Though West African countries have had large increases in the rate of primary forest loss compared to other countries, the absolute loss of area of primary forest remains much higher in large forest countries like Brazil and Indonesia (Figure 5). Annual primary forest loss in tropical Africa was still much smaller than in other tropical regions between 2014 and 2018 (0.76 Mha/yr in Africa, 1.13 Mha/yr in Asia, and 2.35 Mha/yr in Latin America). Of the ten countries with the highest amounts of tropical primary forest loss on average between 2014 and 2018, four are in Latin America (Brazil, Bolivia, Colombia, Peru), three are in Africa (DRC, Cameroon, Madagascar), two are in Asia (Indonesia, Malaysia), and one is in Oceania (Papua New Guinea). Despite significant investments into REDD+ readiness, average loss of primary forest in the Democratic Republic of the Congo more than doubled in the last five years (+158 percent).[d] There were also substantial increases in Madagascar (+171 percent), Papua New Guinea (+184 percent), Colombia (+81 percent), and Peru (+61 percent).
Figure 5. Average annual humid tropical primary forest loss between 2014 and 2018, in million hectares
Source: World Resources Institute analysis of 2018 data from Global Forest Watch
In Southeast Asia since 2002, Indonesia has lost 9.2 million hectares of humid primary forests – an area the size of Portugal – to palm oil plantations, forest fires, small-scale agriculture, timber plantations, infrastructure, and mining. Palm oil plantations have caused the largest portion of forest loss during this period, driving 23 percent of deforestation. The second largest driver of forest loss was the conversion of forests to grass/shrubland driven by fires, responsible for 20 percent of deforestation. Timber plantations and smallholder agriculture were also significant drivers, each accounting for almost 15 percent of forest loss in the years 2001-16. However, the rate of forest loss went down significantly in 2017 and 2018, by more than 30 percent compared to the average annual loss rate over the reference period of 2001-16. A combination of several factors including actions taken by government, the private sector and civil society organizations on different fronts and different levels, as well as wetter weather conditions can explain this sharp reduction in forest loss in Indonesia (see case study on Indonesia).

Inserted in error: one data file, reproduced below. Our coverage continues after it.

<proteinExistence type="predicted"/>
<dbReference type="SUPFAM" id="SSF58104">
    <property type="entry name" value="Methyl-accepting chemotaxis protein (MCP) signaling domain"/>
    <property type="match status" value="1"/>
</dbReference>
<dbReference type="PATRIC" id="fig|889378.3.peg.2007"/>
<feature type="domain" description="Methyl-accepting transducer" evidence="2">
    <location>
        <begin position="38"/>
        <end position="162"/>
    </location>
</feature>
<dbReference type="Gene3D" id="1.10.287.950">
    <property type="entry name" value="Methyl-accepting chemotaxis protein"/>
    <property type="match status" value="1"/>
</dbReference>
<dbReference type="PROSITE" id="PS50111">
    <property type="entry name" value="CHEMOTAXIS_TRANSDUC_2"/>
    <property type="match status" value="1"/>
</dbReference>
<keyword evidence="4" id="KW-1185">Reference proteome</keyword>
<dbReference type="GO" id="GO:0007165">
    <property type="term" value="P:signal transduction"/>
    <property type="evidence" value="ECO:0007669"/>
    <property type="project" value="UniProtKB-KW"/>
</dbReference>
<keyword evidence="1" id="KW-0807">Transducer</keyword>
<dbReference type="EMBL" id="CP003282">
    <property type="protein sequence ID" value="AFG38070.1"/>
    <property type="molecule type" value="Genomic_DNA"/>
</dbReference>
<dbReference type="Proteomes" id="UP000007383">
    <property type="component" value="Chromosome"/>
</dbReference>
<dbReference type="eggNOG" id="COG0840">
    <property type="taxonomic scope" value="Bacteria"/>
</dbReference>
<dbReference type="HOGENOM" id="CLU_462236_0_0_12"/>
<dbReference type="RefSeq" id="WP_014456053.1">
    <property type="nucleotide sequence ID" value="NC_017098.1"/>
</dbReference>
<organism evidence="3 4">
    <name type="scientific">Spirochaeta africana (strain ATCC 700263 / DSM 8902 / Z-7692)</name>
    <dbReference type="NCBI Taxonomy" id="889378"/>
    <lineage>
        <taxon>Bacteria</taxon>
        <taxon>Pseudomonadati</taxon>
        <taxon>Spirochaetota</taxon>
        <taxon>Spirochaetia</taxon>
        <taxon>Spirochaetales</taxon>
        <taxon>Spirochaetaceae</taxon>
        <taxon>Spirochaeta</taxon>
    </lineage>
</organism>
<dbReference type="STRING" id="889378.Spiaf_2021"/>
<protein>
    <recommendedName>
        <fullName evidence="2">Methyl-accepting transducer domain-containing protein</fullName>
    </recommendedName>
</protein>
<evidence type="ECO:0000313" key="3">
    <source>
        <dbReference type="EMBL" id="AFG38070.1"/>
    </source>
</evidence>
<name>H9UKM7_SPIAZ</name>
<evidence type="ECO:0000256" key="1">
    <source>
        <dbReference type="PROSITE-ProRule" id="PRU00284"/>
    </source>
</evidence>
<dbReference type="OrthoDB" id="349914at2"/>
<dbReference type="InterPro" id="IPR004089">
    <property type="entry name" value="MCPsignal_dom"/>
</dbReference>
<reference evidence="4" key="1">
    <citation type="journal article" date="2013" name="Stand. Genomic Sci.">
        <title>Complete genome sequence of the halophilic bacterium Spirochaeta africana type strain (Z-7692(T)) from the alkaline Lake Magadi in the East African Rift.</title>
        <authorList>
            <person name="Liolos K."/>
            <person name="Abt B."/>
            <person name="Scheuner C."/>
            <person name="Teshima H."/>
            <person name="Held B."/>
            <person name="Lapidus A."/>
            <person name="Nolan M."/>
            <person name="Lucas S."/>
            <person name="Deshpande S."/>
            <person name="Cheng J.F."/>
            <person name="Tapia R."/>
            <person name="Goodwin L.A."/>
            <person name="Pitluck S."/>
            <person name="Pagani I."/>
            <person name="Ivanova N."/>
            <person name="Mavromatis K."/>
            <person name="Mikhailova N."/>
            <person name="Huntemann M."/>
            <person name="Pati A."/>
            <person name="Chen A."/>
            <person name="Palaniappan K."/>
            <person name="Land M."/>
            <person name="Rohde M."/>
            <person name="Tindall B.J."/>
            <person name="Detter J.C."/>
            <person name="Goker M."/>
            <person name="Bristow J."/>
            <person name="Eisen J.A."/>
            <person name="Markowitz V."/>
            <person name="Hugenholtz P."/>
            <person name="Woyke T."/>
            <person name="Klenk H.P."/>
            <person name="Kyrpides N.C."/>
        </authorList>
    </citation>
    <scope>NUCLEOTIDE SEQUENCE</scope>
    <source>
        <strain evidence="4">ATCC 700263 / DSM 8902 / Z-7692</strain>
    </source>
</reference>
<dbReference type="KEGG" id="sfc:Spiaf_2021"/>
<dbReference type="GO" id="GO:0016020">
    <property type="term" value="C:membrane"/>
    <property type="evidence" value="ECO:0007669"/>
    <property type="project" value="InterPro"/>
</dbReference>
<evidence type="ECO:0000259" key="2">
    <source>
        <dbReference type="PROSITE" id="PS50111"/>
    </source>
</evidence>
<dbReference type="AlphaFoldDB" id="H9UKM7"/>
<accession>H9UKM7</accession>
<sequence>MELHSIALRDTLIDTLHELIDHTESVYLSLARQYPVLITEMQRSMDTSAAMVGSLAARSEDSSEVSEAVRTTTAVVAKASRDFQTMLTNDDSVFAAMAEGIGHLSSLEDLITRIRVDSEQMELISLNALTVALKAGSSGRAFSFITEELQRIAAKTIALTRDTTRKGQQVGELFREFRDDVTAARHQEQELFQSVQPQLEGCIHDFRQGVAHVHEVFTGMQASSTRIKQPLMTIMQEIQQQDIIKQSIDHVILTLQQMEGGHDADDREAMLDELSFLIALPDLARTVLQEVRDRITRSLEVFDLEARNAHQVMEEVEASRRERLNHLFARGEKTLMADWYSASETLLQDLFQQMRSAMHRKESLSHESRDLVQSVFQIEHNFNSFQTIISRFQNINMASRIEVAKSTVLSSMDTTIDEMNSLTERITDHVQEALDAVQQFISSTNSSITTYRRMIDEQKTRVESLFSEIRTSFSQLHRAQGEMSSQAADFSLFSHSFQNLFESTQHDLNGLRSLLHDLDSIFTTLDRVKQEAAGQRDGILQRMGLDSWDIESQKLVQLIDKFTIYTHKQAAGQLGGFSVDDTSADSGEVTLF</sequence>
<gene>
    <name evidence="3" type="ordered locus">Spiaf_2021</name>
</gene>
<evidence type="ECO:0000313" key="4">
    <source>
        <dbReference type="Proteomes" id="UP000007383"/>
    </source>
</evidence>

Criterion 2: Rate of carbon dioxide emissions from tree cover loss
Indicator 2.1: Annual gross carbon dioxide emissions from tropical tree cover lossGreenhouse gas emissions from tropical primary forest loss continues to be above baseline
Reducing deforestation is a crucial part of achieving global climate change mitigation commitments. In 2018, gross emissions from tropical tree cover loss (4.2 gigatons CO2 (Gt CO2)) were significantly lower than the peak observed in 2016 (6.1 Gt CO2). This is about the same amount of CO2 as Europe emits every year. However, average emissions since the signing of the NYDF are still 57 percent higher, increasing from 3.0 to 4.7 gigatons CO2 per year.
This year, using primary forest extent from Indicator 1.3, it is possible to report on the extent of emissions from the loss of humid tropical primary forests. Annual emissions resulting from the loss of humid tropical primary forests were 48 percent higher since the NYDF was signed than before, increasing from an average of 1.4 to 2.1 gigatons CO2 per year. Moreover, in 2018, almost half (44 percent, or 1.8 Gt CO2) of emissions from tropical forests occurred from loss of primary forests. Emissions increased more than loss area (48 percent increase vs. 44 percent) between 2001-13 vs. 2014-18, reflecting the relatively higher climate impacts of losing tropical primary forest areas. As with forest loss, countries with large percent increases in emissions were concentrated in Africa, with smaller percent increases in Latin America and Asia (Figure 6). However, the 10 countries with the largest absolute increases in primary forest loss were also the countries with the largest absolute increases in emissions (in ascending order: Bolivia, Madagascar, Cameroon, Colombia, Peru, Papua New Guinea, Malaysia, Brazil, Indonesia, DRC).
Figure 6. Change in average annual CO2 emissions from gross tree cover loss in tropical countries between 2002-13 and 2014-18, in percent
Note: Comparison of average annual gross CO2 emissions by country before (2002-13) and after (2014-18) the signing of the New York Declaration on Forests (NYDF). Forest is defined as areas with >25 percent tree cover density in 2000. Negative values represent decreases in emissions.
Source: World Resources Institute analysis of 2018 data from Global Forest Watch
Several new data developments are underway that will enable continued refinement of Goal 1 indicators in future updates:
- Drivers of tree cover loss. The global map of drivers of tree cover loss (Curtis et al. 2018) is currently being updated through 2018. More detailed regional analyses of forest loss drivers were also recently published for the Brazilian Legal Amazon, Congo Basin, and Indonesia.